February 6, 2004

Entertainers encourage young adults to vote

By Melissa Sanchez
Scripps Howard Foundation Wire

WASHINGTON – The character lineup was a bit unusual.

Sitting in front of a crowd of high school and college students Monday were superstar wrestlers Bradshaw and Chris Nowinski, hip-hop artist Layzie Bone, MTV officials and Kay Maxwell, president of the League of Women Voters.

But the group, calling itself 20 Million Loud, had a common purpose: to get young people excited about politics.

“We are very important players in the game, so why don’t we go there and smack down the vote?” said Shaniqua, a 29-year-old professional wrestler for World Wrestling Entertainment.

While one vote might not make a huge difference, Maxwell said, 20 million votes could decide an election. And that’s both the name and goal for the coalition built around attracting the 18-to-30 age group to the polls.

This year, 20 Million Loud is trying to add 2 million young voters to the 18 million who voted in the 2000 general election. They made up 16 percent of total voters.

The coalition released a guidebook, “18-30 VIP,” at a news conference with questions young voters should be asking the candidates.

The “voter issue paper” guide focuses on what research from top national polls – CNN/Rock the Vote, the Harvard Institute of Politics, MTV and the Youth Vote Coalition – suggests are the three most important issues to young people: the economy, education and Iraq-national security.

The League of Women voters plans to use some of the questions in a Democratic presidential debate Feb. 15.

“This is just the start,” said Gary Davis, of WWE, in an interview. “We’re going to take democracy to the people and remind them they have a role to play.”

The coalition’s efforts might be effective.

Erin Malloy, a 16-year-old student from Petaluma, Calif., who attended the event, said she thought MTV’s election coverage was especially important to people who don’t rely on traditional news coverage.

“A lot of people just tune in to hear MTV news,” she said. “I mean, they talk about the elections with stuff about J-Lo and Ben Affleck’s breakup.”

MTV launched its Choose or Lose campaign in 1992 with the goal of informing young adults about how politics works, getting them registered and making presidential candidates interested in the issues that matter to them.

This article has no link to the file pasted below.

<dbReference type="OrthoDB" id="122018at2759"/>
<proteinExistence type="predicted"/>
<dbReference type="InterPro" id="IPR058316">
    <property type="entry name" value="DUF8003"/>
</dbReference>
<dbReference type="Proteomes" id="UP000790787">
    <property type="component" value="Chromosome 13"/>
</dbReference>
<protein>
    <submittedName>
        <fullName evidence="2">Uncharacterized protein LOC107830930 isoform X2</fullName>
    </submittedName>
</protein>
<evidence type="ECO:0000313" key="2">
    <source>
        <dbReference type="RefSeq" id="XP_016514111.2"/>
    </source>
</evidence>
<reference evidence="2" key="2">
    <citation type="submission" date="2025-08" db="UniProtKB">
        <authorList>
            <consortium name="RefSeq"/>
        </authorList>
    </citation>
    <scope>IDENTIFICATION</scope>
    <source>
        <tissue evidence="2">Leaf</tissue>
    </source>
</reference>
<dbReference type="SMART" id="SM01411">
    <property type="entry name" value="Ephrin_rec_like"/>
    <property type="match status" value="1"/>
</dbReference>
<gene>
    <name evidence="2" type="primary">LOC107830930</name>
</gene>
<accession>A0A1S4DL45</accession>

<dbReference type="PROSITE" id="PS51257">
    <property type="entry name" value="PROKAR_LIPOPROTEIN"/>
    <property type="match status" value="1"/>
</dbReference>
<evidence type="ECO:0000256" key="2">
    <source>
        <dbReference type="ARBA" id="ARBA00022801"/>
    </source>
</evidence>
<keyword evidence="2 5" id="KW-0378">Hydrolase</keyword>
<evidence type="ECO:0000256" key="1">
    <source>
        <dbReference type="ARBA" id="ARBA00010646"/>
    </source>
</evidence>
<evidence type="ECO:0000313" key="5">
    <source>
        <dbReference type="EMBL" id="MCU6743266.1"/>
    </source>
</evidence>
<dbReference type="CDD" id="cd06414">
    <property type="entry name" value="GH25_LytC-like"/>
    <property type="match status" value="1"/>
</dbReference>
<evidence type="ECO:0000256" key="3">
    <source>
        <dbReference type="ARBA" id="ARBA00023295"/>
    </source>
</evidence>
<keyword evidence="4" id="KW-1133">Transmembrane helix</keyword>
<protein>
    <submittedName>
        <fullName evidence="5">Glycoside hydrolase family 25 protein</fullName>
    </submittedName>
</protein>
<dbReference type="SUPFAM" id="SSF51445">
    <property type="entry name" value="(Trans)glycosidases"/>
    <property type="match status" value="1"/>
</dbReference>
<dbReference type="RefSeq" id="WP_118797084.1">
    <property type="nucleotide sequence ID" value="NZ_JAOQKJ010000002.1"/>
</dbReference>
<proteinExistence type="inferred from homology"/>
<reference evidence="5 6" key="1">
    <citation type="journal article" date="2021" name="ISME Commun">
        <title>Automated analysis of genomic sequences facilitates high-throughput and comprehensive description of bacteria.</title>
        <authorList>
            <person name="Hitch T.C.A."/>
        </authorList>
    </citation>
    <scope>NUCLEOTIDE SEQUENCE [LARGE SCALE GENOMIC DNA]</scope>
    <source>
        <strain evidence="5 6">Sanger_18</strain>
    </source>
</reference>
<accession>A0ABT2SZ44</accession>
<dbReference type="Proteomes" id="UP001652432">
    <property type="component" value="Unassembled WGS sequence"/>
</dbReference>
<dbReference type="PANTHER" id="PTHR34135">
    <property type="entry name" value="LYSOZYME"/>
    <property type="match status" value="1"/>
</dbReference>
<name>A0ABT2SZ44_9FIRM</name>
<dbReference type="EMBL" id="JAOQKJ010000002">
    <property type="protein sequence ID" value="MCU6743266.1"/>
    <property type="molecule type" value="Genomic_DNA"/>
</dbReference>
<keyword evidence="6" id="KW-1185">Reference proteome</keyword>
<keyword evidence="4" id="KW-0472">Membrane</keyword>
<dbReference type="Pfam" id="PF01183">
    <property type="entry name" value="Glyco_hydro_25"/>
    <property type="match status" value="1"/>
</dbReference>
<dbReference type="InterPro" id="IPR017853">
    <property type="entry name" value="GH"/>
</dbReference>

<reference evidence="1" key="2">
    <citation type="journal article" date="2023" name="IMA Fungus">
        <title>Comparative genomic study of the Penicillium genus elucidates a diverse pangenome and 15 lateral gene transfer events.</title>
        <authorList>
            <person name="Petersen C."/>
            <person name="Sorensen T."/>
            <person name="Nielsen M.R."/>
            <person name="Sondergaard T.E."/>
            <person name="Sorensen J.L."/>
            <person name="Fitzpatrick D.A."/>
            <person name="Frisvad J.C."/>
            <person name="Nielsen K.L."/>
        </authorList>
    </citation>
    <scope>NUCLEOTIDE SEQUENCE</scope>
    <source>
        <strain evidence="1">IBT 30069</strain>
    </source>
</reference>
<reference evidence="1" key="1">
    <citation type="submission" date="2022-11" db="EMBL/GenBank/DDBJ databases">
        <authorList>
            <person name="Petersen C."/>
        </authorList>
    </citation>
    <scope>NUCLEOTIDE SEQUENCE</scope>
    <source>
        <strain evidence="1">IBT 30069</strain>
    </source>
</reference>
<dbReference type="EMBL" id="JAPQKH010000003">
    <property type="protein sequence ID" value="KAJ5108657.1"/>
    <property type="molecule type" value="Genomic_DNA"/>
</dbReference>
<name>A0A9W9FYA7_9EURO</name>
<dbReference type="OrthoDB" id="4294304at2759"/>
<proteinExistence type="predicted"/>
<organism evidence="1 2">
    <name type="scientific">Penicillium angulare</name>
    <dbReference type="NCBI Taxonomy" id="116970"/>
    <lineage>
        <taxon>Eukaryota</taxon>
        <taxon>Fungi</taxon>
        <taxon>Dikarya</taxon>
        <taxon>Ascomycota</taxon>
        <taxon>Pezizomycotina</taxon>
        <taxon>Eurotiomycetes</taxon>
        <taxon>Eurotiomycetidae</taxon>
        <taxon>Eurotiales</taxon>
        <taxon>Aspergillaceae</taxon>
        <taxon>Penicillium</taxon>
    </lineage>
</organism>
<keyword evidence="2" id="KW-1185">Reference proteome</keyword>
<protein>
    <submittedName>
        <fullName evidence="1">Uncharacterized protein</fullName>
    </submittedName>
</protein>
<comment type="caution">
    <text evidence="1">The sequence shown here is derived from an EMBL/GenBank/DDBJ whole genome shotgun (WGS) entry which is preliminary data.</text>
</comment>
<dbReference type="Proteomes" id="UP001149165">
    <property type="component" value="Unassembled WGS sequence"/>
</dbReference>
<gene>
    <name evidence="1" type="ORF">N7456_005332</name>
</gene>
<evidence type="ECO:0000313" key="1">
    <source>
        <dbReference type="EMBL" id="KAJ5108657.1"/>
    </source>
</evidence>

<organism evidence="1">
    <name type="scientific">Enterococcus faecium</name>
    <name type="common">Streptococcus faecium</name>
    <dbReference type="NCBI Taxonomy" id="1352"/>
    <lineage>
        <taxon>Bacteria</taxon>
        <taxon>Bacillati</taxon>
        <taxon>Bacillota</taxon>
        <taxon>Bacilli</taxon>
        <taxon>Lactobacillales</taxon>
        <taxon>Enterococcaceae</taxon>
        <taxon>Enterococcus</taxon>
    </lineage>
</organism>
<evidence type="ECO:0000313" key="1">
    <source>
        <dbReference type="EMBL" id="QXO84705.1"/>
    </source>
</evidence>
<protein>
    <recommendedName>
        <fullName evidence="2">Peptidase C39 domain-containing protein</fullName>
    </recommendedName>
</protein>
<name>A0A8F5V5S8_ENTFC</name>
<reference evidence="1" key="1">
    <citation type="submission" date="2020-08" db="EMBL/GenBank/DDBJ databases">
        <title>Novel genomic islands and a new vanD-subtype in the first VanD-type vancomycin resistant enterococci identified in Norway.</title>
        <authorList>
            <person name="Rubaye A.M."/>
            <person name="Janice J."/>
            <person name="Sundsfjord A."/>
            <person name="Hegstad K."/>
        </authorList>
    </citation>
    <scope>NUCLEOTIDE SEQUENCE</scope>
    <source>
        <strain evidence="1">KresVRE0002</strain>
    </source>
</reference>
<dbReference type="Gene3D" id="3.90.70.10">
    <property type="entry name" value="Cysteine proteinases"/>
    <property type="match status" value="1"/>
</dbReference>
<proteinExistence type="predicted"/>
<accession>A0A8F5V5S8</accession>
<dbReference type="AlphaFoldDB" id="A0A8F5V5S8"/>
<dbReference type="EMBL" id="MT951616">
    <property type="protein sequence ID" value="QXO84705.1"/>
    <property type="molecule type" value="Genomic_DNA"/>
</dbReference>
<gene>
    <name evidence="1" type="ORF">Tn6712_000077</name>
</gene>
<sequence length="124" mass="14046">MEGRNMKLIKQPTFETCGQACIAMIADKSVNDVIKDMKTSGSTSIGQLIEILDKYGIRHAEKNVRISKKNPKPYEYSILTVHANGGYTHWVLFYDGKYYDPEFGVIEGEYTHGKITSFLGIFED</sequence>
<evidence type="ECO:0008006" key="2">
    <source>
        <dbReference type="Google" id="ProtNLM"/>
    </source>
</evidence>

Linda McMahon, CEO of WWE, said she doesn’t think any of the Democratic candidates have made a strong attempt to reach the 18-30 age group.

“They’re not thinking about the power of getting their vote,” she said. McMahon and others cited reports about how many young people actually vote.

A 2003 report from Harvard University’s Institute of Politics predicts that 59 percent of college students will “definitely be voting” in the presidential election. In 2000, just under half of those between 18 and 24 voted, according to the Center for Information & Research on Civic Learning.

And unlike a common misperception that young people vote liberally, 34 percent of students polled said they would vote to re-elect President Bush and 32 percent said they would opt for the Democratic candidate.

The rest were either undecided or said they would vote independent.

WWE, which reaches between 18 and 19 million viewers during an average week, has been registering voters at wrestling events.

Davis said “only a few hundred” people have been registered so far, but the organization plans to send some of its superstars to the Democratic and Republican national conventions to report to its viewers. One wrestler, The Rock, helped open the Republican convention in 2000.

Meanwhile, hip-hop music industry baron Russell Simmons and major rap artists are also encouraging young fans to register to vote with the Hip-Hop Summit Action Network, a non-profit group that promotes education on social and civil issues.

For more information: http://www.smackdownyourvote.com

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